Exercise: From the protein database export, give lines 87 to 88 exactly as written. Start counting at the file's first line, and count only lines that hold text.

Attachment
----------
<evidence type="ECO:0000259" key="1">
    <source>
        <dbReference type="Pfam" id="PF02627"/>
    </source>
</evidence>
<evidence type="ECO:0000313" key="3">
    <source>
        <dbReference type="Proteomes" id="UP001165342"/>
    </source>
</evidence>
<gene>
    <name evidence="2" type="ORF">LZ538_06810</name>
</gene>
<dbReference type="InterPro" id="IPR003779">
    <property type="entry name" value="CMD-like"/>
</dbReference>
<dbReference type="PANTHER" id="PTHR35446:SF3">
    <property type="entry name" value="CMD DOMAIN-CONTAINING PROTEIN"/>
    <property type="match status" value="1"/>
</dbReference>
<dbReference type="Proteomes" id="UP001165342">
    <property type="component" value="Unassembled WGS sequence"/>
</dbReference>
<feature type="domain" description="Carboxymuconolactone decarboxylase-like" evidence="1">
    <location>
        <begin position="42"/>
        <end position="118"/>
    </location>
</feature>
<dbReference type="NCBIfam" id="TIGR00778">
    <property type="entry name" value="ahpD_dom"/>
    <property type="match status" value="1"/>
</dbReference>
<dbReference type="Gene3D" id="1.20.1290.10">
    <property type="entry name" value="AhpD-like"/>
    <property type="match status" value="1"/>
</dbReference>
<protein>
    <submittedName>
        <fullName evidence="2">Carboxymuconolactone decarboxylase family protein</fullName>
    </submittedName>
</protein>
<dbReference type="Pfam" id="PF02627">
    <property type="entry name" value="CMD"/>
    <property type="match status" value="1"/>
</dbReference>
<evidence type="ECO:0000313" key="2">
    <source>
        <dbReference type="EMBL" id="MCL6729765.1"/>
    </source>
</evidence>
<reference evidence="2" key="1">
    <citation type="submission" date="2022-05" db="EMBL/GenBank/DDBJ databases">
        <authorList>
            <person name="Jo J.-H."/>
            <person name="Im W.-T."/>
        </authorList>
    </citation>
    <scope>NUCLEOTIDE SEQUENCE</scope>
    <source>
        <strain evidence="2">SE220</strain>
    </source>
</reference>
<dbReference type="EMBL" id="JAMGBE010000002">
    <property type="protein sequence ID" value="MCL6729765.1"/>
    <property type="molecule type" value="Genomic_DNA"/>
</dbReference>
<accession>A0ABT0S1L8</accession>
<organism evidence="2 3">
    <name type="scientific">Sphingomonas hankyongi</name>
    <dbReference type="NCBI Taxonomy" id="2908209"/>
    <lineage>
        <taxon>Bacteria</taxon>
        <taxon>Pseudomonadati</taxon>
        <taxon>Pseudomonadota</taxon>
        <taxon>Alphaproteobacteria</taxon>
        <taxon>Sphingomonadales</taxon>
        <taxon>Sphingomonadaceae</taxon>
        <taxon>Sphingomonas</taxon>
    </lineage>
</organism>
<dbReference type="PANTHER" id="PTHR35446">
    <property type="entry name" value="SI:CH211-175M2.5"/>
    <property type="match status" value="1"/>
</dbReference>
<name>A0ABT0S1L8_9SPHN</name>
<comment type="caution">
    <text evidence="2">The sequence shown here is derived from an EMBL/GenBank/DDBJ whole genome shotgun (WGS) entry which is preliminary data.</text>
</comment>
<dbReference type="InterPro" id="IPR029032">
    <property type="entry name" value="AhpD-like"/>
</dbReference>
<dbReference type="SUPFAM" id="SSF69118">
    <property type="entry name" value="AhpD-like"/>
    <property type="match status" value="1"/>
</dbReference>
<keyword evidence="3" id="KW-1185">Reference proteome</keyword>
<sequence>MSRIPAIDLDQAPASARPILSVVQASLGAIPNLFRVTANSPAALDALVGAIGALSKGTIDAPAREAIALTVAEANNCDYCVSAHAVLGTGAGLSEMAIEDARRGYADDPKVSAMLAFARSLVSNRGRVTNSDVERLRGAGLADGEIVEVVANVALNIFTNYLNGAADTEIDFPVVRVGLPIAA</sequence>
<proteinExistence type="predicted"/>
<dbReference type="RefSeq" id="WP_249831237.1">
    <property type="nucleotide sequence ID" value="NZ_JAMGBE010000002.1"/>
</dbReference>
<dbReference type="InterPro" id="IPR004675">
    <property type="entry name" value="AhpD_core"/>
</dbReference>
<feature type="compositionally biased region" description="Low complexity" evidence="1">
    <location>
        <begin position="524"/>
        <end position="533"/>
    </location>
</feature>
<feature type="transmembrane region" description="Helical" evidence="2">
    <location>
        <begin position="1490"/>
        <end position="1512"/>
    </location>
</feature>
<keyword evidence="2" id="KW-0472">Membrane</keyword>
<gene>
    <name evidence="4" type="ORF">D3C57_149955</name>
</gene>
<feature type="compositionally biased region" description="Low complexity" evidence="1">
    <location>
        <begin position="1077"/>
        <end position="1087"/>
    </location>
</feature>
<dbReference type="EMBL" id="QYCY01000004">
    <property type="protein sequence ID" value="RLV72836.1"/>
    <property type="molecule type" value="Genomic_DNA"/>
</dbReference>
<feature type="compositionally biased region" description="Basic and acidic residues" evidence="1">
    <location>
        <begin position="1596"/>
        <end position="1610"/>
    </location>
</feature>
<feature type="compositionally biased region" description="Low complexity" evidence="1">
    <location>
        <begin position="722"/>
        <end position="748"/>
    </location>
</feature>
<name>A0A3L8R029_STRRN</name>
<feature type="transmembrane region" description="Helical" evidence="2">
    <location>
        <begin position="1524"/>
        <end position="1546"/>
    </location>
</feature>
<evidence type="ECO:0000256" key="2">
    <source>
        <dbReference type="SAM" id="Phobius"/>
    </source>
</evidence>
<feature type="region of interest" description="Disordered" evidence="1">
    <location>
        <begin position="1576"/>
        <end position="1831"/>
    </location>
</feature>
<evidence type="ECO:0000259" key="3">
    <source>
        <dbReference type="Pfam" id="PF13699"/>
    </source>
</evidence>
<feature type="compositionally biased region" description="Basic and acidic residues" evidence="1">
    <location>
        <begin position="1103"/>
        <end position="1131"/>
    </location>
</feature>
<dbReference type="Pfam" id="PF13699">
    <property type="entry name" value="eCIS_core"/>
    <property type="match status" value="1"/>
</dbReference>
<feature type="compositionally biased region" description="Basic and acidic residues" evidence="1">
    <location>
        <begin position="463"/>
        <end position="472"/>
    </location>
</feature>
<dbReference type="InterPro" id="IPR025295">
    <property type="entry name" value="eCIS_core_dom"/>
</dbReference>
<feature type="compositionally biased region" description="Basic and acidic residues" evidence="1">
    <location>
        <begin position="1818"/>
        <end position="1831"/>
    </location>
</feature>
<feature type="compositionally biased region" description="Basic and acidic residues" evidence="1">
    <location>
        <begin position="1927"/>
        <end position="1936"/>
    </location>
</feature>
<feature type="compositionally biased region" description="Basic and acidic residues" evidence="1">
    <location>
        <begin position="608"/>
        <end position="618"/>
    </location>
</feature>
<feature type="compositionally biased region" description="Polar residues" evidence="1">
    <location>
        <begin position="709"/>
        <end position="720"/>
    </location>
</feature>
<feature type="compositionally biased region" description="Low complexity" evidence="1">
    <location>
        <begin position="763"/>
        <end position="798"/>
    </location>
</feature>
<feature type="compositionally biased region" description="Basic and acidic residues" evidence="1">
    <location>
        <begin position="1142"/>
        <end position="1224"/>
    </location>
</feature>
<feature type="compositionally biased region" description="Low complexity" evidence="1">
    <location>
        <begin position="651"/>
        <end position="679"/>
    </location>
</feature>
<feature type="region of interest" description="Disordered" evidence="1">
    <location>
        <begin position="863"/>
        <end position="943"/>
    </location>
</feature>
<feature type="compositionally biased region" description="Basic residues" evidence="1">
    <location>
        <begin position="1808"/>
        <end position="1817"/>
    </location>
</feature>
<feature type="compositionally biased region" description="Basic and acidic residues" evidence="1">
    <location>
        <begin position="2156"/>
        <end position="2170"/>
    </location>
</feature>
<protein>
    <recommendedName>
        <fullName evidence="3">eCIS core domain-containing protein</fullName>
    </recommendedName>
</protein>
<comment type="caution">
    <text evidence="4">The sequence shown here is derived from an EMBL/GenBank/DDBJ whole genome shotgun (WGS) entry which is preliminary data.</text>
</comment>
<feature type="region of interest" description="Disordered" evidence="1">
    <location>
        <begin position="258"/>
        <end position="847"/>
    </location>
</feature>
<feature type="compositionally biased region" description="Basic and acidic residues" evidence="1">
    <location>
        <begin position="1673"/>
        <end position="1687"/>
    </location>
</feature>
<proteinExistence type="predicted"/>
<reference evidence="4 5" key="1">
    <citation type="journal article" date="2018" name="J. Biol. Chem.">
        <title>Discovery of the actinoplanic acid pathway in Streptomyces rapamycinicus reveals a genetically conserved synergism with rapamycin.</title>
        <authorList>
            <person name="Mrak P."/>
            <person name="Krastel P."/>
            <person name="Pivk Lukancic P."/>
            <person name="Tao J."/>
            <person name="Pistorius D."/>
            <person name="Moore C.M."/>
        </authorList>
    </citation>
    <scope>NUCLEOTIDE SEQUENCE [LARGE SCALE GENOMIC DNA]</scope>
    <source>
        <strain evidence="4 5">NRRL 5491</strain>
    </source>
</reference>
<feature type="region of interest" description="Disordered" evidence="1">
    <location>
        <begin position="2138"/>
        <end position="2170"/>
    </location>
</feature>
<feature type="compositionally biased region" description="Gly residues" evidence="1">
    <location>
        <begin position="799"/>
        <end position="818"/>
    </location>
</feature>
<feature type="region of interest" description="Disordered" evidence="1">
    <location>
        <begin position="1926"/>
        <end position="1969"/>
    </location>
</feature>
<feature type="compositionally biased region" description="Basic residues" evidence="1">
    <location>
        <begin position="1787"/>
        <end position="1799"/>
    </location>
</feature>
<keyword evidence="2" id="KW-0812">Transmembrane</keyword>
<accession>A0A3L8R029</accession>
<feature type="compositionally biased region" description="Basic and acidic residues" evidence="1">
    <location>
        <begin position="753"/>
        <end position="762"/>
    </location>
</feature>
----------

<comment type="caution">
    <text evidence="2">The sequence shown here is derived from an EMBL/GenBank/DDBJ whole genome shotgun (WGS) entry which is preliminary data.</text>